PHILANTHROPY: How do you intend to avoid the fate of so many other large foundations that ignore and in some cases violate the principles of the donors who created them?
MR. BROWN: That is an enormously difficult question. Human nature being what it is, foundations like to allocate funds based on what current grantmakers think, rather than what their founders thought. We do have some things in place to protect Bill Daniels’ intent.
One is that Bill laid out seven specific areas that he wanted the fund to focus on in our grantmaking. That gives us some guidance.
Secondly, he instructed us to support some specific projects, such as the Young Americans Bank, which encourages saving by children, and the New Mexico Military Institute, a junior college and high school that emphasizes discipline, integrity, honor, and the pursuit of excellence.
Thirdly, we’ve recorded the groups and people he donated to in his life as examples of what we ought to be considering.
My hope is that when the Board selects new directors, it will select people who share Bill’s values.
PHILANTHROPY: Thirty percent of the Daniels Fund’s efforts are dedicated to the Daniels College Prep and Scholarship Program. What kind of students are you most trying to help here?
MR. BROWN: We want to provide college opportunities for young people like Bill Daniels. People who grew up financially poor but rich in spirit. Young people who have the grit and determination to make a difference. Bill’s own guidance was that we select “diamonds in the rough.” That’s a different standard than many universities look for. It’s a tough standard that doesn’t always lend itself to quantitative measurement. We’re looking for potential leaders with the determination to succeed.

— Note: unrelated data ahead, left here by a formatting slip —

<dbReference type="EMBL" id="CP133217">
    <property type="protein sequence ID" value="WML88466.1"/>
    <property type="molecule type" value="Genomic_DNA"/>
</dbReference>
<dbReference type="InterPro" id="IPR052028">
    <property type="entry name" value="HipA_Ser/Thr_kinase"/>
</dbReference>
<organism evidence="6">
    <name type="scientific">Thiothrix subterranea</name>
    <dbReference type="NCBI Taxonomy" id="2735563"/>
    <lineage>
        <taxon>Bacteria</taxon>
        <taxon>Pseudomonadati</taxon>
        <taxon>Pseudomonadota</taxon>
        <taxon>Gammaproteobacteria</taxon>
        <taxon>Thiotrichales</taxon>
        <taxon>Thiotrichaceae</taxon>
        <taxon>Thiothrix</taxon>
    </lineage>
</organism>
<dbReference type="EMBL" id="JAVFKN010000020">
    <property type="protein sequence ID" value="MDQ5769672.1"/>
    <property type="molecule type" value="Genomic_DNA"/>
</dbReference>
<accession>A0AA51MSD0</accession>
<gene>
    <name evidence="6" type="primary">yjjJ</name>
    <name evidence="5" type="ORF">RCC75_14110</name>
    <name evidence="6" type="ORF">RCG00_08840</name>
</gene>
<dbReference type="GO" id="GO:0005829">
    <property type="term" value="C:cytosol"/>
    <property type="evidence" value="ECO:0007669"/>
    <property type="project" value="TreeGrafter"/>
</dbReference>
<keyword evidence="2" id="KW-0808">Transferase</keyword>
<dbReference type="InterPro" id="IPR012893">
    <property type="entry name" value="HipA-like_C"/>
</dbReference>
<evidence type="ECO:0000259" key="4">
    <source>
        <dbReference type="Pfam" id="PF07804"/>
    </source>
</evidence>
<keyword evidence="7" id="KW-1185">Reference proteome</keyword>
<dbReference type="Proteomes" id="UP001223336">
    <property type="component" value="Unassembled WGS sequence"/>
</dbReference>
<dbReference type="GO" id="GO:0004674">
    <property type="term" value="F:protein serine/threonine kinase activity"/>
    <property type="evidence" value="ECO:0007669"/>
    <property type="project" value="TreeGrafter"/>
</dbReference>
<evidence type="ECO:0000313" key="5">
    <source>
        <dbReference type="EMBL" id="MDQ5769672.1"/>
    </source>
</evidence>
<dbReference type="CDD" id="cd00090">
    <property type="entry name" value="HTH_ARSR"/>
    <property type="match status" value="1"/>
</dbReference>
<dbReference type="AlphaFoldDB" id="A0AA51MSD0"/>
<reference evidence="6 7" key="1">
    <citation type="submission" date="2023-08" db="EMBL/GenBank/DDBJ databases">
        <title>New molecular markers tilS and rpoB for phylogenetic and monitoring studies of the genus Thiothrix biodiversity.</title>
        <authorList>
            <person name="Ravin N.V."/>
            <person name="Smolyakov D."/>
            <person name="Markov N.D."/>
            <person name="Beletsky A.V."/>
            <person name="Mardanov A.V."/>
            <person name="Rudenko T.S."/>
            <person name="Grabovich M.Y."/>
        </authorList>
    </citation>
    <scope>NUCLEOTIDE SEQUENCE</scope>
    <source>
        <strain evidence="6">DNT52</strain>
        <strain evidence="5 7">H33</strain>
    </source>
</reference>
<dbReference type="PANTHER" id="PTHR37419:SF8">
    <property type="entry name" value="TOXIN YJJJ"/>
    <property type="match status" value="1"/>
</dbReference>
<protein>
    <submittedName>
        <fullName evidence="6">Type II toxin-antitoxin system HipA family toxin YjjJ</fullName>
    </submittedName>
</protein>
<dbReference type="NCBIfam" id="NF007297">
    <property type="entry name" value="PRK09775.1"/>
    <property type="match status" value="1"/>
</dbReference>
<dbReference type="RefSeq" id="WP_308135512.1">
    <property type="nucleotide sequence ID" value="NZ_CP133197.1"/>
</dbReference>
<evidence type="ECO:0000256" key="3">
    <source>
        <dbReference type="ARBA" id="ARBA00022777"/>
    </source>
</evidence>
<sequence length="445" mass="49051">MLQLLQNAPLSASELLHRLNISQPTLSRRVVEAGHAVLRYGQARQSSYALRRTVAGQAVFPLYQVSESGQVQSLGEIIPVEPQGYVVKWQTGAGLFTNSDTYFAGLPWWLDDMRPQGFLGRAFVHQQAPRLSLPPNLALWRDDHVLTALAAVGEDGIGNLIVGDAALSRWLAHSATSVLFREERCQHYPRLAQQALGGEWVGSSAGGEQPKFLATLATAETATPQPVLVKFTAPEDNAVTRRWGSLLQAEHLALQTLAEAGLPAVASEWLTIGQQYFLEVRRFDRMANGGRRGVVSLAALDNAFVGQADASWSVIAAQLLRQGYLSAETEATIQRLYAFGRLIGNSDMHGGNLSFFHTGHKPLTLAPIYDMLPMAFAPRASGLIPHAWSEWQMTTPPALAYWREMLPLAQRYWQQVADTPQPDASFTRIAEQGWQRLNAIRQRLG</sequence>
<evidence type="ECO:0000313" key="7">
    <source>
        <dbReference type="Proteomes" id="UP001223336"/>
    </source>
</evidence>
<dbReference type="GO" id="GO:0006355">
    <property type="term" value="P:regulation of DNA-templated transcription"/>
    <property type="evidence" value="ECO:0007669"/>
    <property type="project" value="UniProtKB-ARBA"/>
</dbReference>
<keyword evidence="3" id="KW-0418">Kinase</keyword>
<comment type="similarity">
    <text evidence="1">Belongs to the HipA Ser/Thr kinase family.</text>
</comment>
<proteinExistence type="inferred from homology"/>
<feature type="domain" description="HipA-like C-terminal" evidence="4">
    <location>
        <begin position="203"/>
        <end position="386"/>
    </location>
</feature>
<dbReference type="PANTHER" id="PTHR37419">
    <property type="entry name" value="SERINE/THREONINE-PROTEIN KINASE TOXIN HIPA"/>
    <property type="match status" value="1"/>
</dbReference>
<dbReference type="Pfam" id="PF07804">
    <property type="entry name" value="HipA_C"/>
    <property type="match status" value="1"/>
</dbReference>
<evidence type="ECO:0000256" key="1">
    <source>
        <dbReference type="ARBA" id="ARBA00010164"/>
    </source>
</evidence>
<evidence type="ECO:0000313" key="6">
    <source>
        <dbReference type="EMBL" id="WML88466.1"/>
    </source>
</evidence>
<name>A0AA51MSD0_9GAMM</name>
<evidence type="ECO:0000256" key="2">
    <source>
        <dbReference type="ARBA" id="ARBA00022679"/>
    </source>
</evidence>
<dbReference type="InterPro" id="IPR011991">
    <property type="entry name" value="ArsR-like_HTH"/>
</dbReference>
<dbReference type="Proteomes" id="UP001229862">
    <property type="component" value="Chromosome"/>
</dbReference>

There are two parts to the program, the college prep and the scholarship program. The scholarship program pays 100 percent of the costs of going to college, including transportation, health care, and a computer, as well as tuition, room, and board. We do ask the students to work a modest amount while they are in school. We believe it builds character.
The prep program is an outreach program to encourage low-income high school students to go to college. We provide each participant with a mentor, enable them to spend a week on a college campus and teach them what college life is like. We help them learn to study and how to apply for college admissions and financial aid. In effect, we provide them the kind of guidance that other children get from their parents.
In the target population we are trying to reach, only 18 percent of young people normally go to college. Of those who have completed our prep course, 90 percent go to college.
PHILANTHROPY: Why did the Daniels Fund decide to operate this scholarship and prep program on its own, instead of working through a separate 501(c)3 organization?
MR. BROWN: We’re doing this by ourselves as a startup, because other groups didn’t have the package we wanted. But we’re not necessarily going to do this on our own forever. In Utah, we’re going to experiment with contracting with an outside group. Also, if the prep model is good, we hope other foundations and donors will pick it up and emulate it.
PHILANTHROPY: As a Senator, you were well-known for your emphasis on fiscal responsibility. You argued that the federal government was too bloated and bureaucratic, and that the federal government would be more effective if it focused on its core functions. What does the federal government do badly today that private philanthropy could do better?
MR. BROWN: The federal government has had a tremendously difficult time helping people help themselves. Instead, it’s often developed programs that penalize work and reward failure.
Philanthropy can do just the opposite. It can help create programs that make us stronger and independent rather than dependent. It’s the difference between true compassion and controlling others.